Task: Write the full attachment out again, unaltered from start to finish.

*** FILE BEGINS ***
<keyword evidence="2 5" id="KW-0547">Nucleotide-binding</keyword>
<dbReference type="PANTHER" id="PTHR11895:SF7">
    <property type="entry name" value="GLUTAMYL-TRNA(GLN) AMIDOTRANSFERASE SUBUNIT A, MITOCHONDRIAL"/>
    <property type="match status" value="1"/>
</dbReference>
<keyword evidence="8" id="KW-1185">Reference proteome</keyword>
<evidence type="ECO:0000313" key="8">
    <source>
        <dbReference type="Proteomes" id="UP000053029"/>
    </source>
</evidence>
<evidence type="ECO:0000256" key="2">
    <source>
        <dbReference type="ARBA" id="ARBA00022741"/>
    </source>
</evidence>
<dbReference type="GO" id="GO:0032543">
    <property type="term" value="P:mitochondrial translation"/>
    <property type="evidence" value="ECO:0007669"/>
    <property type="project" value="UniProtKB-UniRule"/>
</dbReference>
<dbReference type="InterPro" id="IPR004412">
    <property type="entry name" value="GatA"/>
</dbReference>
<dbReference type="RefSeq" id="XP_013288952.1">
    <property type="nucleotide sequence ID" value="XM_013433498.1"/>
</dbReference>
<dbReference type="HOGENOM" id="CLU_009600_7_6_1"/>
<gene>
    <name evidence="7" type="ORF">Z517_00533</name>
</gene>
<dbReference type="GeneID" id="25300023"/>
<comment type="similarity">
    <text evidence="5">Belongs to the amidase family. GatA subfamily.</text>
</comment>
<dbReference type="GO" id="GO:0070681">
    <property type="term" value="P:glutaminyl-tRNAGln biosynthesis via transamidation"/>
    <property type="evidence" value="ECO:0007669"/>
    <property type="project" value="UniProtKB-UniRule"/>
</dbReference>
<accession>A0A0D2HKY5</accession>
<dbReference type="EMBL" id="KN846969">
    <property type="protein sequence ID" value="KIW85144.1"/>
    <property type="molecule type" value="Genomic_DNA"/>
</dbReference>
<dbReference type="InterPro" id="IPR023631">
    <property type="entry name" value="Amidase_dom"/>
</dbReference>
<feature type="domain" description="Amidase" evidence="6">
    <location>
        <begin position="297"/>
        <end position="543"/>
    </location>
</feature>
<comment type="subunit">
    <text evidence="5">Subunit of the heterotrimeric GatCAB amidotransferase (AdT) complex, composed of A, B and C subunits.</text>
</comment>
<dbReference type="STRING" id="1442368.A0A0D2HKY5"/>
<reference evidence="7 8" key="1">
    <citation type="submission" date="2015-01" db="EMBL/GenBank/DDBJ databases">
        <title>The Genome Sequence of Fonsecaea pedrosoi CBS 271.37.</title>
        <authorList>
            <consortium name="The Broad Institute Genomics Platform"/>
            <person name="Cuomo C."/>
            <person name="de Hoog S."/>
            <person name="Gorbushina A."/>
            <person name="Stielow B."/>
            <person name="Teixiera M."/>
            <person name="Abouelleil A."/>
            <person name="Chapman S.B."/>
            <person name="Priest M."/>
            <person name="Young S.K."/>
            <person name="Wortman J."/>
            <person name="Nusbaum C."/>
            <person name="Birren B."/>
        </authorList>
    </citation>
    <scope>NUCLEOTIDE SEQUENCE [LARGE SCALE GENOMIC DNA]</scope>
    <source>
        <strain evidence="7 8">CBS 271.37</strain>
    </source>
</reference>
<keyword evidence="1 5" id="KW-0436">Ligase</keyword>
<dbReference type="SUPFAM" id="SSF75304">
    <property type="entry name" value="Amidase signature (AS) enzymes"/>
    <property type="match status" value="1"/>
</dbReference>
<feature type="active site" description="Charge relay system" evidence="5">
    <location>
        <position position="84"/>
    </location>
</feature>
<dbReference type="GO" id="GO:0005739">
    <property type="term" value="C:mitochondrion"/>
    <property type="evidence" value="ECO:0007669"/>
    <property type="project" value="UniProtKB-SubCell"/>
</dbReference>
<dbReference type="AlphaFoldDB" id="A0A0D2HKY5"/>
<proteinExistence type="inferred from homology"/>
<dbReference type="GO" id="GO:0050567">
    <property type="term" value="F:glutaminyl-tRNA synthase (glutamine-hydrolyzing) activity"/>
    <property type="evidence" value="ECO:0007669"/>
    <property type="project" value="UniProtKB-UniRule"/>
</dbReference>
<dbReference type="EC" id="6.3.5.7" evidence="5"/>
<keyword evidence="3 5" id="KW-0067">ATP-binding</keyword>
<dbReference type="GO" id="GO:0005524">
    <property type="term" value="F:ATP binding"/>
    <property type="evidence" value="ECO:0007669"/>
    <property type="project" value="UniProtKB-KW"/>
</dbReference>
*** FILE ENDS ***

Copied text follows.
<keyword evidence="2 5" id="KW-0547">Nucleotide-binding</keyword>
<dbReference type="PANTHER" id="PTHR11895:SF7">
    <property type="entry name" value="GLUTAMYL-TRNA(GLN) AMIDOTRANSFERASE SUBUNIT A, MITOCHONDRIAL"/>
    <property type="match status" value="1"/>
</dbReference>
<keyword evidence="8" id="KW-1185">Reference proteome</keyword>
<evidence type="ECO:0000313" key="8">
    <source>
        <dbReference type="Proteomes" id="UP000053029"/>
    </source>
</evidence>
<evidence type="ECO:0000256" key="2">
    <source>
        <dbReference type="ARBA" id="ARBA00022741"/>
    </source>
</evidence>
<dbReference type="GO" id="GO:0032543">
    <property type="term" value="P:mitochondrial translation"/>
    <property type="evidence" value="ECO:0007669"/>
    <property type="project" value="UniProtKB-UniRule"/>
</dbReference>
<dbReference type="InterPro" id="IPR004412">
    <property type="entry name" value="GatA"/>
</dbReference>
<dbReference type="RefSeq" id="XP_013288952.1">
    <property type="nucleotide sequence ID" value="XM_013433498.1"/>
</dbReference>
<dbReference type="HOGENOM" id="CLU_009600_7_6_1"/>
<gene>
    <name evidence="7" type="ORF">Z517_00533</name>
</gene>
<dbReference type="GeneID" id="25300023"/>
<comment type="similarity">
    <text evidence="5">Belongs to the amidase family. GatA subfamily.</text>
</comment>
<dbReference type="GO" id="GO:0070681">
    <property type="term" value="P:glutaminyl-tRNAGln biosynthesis via transamidation"/>
    <property type="evidence" value="ECO:0007669"/>
    <property type="project" value="UniProtKB-UniRule"/>
</dbReference>
<accession>A0A0D2HKY5</accession>
<dbReference type="EMBL" id="KN846969">
    <property type="protein sequence ID" value="KIW85144.1"/>
    <property type="molecule type" value="Genomic_DNA"/>
</dbReference>
<dbReference type="InterPro" id="IPR023631">
    <property type="entry name" value="Amidase_dom"/>
</dbReference>
<feature type="domain" description="Amidase" evidence="6">
    <location>
        <begin position="297"/>
        <end position="543"/>
    </location>
</feature>
<comment type="subunit">
    <text evidence="5">Subunit of the heterotrimeric GatCAB amidotransferase (AdT) complex, composed of A, B and C subunits.</text>
</comment>
<dbReference type="STRING" id="1442368.A0A0D2HKY5"/>
<reference evidence="7 8" key="1">
    <citation type="submission" date="2015-01" db="EMBL/GenBank/DDBJ databases">
        <title>The Genome Sequence of Fonsecaea pedrosoi CBS 271.37.</title>
        <authorList>
            <consortium name="The Broad Institute Genomics Platform"/>
            <person name="Cuomo C."/>
            <person name="de Hoog S."/>
            <person name="Gorbushina A."/>
            <person name="Stielow B."/>
            <person name="Teixiera M."/>
            <person name="Abouelleil A."/>
            <person name="Chapman S.B."/>
            <person name="Priest M."/>
            <person name="Young S.K."/>
            <person name="Wortman J."/>
            <person name="Nusbaum C."/>
            <person name="Birren B."/>
        </authorList>
    </citation>
    <scope>NUCLEOTIDE SEQUENCE [LARGE SCALE GENOMIC DNA]</scope>
    <source>
        <strain evidence="7 8">CBS 271.37</strain>
    </source>
</reference>
<keyword evidence="1 5" id="KW-0436">Ligase</keyword>
<dbReference type="SUPFAM" id="SSF75304">
    <property type="entry name" value="Amidase signature (AS) enzymes"/>
    <property type="match status" value="1"/>
</dbReference>
<feature type="active site" description="Charge relay system" evidence="5">
    <location>
        <position position="84"/>
    </location>
</feature>
<dbReference type="GO" id="GO:0005739">
    <property type="term" value="C:mitochondrion"/>
    <property type="evidence" value="ECO:0007669"/>
    <property type="project" value="UniProtKB-SubCell"/>
</dbReference>
<dbReference type="AlphaFoldDB" id="A0A0D2HKY5"/>
<proteinExistence type="inferred from homology"/>
<dbReference type="GO" id="GO:0050567">
    <property type="term" value="F:glutaminyl-tRNA synthase (glutamine-hydrolyzing) activity"/>
    <property type="evidence" value="ECO:0007669"/>
    <property type="project" value="UniProtKB-UniRule"/>
</dbReference>
<dbReference type="EC" id="6.3.5.7" evidence="5"/>
<keyword evidence="3 5" id="KW-0067">ATP-binding</keyword>
<dbReference type="GO" id="GO:0005524">
    <property type="term" value="F:ATP binding"/>
    <property type="evidence" value="ECO:0007669"/>
    <property type="project" value="UniProtKB-KW"/>
</dbReference>